Sunday, June 15, 2014

Book Review: Kingdom Keepers VII - The Insider by Ridley Pearson

Stars: 4 out of 5
Pros: Action. Disney Heroes! Disneyland! Did I mention action?
Cons: A bit slow in spots, characters better but still could be stronger.
The Bottom Line:
Final battle starts
With action in Disneyland
Which side will win it?

Will The Overtakers Conquer Disneyland?

Being the DisNerd I am, I haven't been able to stop reading the Kingdom Keepers series.  When these books are done well, they are pure magic.  Unfortunately, the series has been dragging on a bit long, and I was beginning to think the premise had been exhausted.  Then along comes Kingdom Keepers VII: The Insider, and I'm glad I stuck with it.

New to the series?  Don't start here.  While you could probably jump in, you need at least the first couple of books to really get the premise.  Much is assumed knowledge, and you'll really struggle to get into this wild fantasy world.  To summarize, Finn and four other early teens are given the job of Holographic Hosts.  They model and then their images guide guests around the various parts.  However, there is a hidden part of the job - they cross over to the parks in their sleep and fight the Disney Villains, collectively called the Overtakers, who are trying to take over the parks and steal the magic.  Yeah, it sounds out there, but a certain amount of it is a DisNerd's dream.

As this book opens, it's been three years since we last saw the Kingdom Keepers - three years since the events in a Mexican jungle.  In fact, Finn and the others are about to graduate from high school.

Then the attack comes.  The five friends are quickly crossed over to battle a group of Overtakers trying to break into the achieves - a group lead by Wayne.  Wait, what?  But the real threat is coming toward Disneyland.  Will the group be able to stop the Overtakers once and for all?

This book weighs in at 600 pages, and for me that was a tad too long.  I've often felt the books could be tightened, and that was the case here.  However, I was soon caught up in the magic and the fight with the final 250 pages flying by as quickly as I could read them.

I've always complained about the lack of character development in the series.  I actually felt like I got to know the characters the best here.  (Maybe there was a reason for the pages after all.)  They're still not quite fully formed characters in my mind, but the target middle grade audience certainly won't care about that.  I found myself fighting back tears a couple of times as the pages unfolded, something that was definitely missing in the last book.

Despite my earlier complaint about the pacing, let me be clear - this book is strong.  Designed as the final book in the series, it shows.  While we've been treading water for a couple of books now, this one actually advances the story well.  It has to since we are going to have a climax, right?  That above all helped me get on board for the longer than normal book.

While we've had a steady gallery of Disney Villains (with a few leading the pack), the Disney heroes have been mostly absent.  That changes here, and I was thrilled to finally see some of them pop up to fight along side the Kingdom Keepers.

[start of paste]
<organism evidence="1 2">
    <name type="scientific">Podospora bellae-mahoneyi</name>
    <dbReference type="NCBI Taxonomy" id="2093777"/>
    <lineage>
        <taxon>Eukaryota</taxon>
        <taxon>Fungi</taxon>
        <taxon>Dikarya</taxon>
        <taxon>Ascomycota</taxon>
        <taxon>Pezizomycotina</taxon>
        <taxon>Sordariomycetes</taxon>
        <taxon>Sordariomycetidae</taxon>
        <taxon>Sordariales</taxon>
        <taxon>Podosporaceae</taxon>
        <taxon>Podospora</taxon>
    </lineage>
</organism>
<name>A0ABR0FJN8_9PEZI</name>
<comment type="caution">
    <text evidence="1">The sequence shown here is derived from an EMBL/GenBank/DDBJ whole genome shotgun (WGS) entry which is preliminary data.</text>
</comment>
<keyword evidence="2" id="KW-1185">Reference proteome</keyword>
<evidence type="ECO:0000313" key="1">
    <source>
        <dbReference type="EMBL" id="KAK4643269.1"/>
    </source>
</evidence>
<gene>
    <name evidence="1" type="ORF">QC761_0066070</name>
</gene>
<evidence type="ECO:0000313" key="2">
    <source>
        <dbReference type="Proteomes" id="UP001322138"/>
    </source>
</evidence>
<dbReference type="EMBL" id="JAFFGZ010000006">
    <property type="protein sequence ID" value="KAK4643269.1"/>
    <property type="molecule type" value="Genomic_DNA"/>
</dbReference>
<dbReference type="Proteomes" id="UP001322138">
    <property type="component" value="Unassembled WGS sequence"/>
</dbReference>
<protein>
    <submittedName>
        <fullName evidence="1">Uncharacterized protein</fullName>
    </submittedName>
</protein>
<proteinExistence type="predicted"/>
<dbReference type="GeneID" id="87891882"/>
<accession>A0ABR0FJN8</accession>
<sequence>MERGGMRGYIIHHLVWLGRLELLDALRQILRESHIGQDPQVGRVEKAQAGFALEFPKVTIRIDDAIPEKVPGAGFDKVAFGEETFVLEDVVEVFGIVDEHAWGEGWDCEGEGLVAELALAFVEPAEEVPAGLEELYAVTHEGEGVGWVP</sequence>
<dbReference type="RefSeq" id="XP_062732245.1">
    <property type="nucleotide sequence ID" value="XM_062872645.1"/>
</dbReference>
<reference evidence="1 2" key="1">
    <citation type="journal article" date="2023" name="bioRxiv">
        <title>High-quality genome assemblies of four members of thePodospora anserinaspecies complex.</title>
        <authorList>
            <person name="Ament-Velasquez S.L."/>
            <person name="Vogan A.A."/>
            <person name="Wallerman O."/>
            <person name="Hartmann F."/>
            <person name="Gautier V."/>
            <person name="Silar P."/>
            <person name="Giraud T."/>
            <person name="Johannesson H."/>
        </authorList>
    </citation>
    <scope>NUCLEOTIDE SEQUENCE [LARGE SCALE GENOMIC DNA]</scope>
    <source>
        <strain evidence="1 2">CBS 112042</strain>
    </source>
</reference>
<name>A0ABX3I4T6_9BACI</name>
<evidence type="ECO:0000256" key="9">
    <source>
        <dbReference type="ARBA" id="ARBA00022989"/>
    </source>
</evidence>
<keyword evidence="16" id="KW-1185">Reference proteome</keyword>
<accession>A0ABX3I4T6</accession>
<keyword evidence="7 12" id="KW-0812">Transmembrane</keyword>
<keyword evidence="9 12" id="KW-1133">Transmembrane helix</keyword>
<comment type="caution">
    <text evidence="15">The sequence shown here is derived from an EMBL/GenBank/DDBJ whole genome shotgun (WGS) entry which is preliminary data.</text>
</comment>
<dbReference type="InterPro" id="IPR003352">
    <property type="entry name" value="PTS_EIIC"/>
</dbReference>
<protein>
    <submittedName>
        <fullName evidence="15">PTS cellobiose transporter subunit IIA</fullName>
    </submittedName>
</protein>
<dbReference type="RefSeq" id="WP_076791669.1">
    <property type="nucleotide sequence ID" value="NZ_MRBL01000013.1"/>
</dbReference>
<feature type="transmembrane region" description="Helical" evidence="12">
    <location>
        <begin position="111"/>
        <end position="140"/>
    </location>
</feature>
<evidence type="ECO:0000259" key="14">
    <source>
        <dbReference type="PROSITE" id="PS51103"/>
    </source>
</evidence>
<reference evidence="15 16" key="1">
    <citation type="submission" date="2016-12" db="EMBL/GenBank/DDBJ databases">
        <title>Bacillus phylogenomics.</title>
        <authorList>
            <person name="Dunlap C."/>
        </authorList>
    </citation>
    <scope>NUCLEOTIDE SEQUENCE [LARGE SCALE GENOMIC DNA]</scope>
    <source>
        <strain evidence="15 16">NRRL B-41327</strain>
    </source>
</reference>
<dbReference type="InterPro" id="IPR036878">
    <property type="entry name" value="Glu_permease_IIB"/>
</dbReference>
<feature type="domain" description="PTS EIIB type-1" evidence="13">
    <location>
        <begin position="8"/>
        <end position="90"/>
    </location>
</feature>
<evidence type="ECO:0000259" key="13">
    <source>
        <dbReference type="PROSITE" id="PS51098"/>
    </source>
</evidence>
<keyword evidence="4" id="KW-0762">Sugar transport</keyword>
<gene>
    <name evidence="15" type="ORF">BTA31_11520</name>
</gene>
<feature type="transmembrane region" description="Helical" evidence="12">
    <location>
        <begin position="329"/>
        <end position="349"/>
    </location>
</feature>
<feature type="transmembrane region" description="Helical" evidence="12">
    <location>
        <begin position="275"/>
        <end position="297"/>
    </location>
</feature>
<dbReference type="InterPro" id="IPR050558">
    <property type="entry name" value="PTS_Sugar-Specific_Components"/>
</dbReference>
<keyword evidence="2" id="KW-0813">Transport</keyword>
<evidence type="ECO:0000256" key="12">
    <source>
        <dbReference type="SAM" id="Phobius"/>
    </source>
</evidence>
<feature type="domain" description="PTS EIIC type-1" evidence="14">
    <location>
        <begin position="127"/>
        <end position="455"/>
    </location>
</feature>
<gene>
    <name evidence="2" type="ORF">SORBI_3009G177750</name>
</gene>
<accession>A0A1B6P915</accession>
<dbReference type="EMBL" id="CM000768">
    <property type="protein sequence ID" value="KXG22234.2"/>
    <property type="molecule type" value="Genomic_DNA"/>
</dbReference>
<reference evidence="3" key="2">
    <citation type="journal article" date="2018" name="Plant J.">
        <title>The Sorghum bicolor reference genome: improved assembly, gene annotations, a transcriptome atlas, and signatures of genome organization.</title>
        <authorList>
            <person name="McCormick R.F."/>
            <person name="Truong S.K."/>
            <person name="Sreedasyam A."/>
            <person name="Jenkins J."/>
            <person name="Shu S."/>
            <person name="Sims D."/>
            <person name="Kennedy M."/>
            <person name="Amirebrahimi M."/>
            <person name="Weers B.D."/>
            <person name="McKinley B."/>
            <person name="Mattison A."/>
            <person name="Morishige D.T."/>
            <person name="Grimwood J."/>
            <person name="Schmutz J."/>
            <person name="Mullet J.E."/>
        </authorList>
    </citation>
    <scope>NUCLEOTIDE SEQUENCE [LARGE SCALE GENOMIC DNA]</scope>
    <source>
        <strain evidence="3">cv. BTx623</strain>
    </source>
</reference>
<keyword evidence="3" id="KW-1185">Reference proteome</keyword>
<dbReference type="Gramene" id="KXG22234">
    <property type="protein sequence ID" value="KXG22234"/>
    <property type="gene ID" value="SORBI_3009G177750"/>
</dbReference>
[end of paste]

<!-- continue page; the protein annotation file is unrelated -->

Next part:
Author Ridley Pearson did something different with the writing of this book.  He opened it up to his fans to help him in the first third.  They voted on some plot points and were even given writing assignments, the best of which appear in the book.  These are all attributed but seamlessly woven into the story.  And let me tell you, some of these fans need to start writing their own books - they were that good.

One more comment about the writing - this book is written in present tense.  That threw me at first, especially since the previous books were all written in past tense.  But I soon got into the flow and had no more trouble with it.

Since I've lived my entire life in California, I was thrilled to finally see the action taking place in Disneyland, the park I know best.  I was able to easily follow along with all the action in a way my memory of my week in Disney World hasn't quite made work.  That certainly added to the magic for me here.

While this is the final book with these characters and this series, Ridley Pearson is planning a spin off series focusing on new characters.  That explains a thread or two that is left dangling and an epilogue that certain spells more trouble.  I'm curious to see where things go from here.

So if you've been following the adventures of the Kingdom Keepers, you'll be thrilled with Kingdom Keepers VII: The Insider.  And if the premise sounds interesting to you, go back to the start and find out how it all began.

And if you do need to back up, here are the Kingdom Keepers books in order.

This review is part of Marvelous Middle Grade Monday, hosted by Shannon Messenger.  Follow to link to find more marvelous entries.


  1. I've not been reading the Kingdom Keepers series but after your review of this newest, I've added it to my list. The pull for me is the Disney park connection. Thanks for featuring.

    1. It was definitely the Disney Park connection that drew me to the series as well.

  2. Hah! I love the word...DisNerd! And I read the first one a long, long (too long) time ago and it would seem I have me some catching up to do.

    1. If you've only read one, you do have some catching up to do. And I can't take credit for the term DisNerd. I first hear it from Zachary Levi when he was talking about just what it meant to him to be voicing Flynn Ryder in Tangled.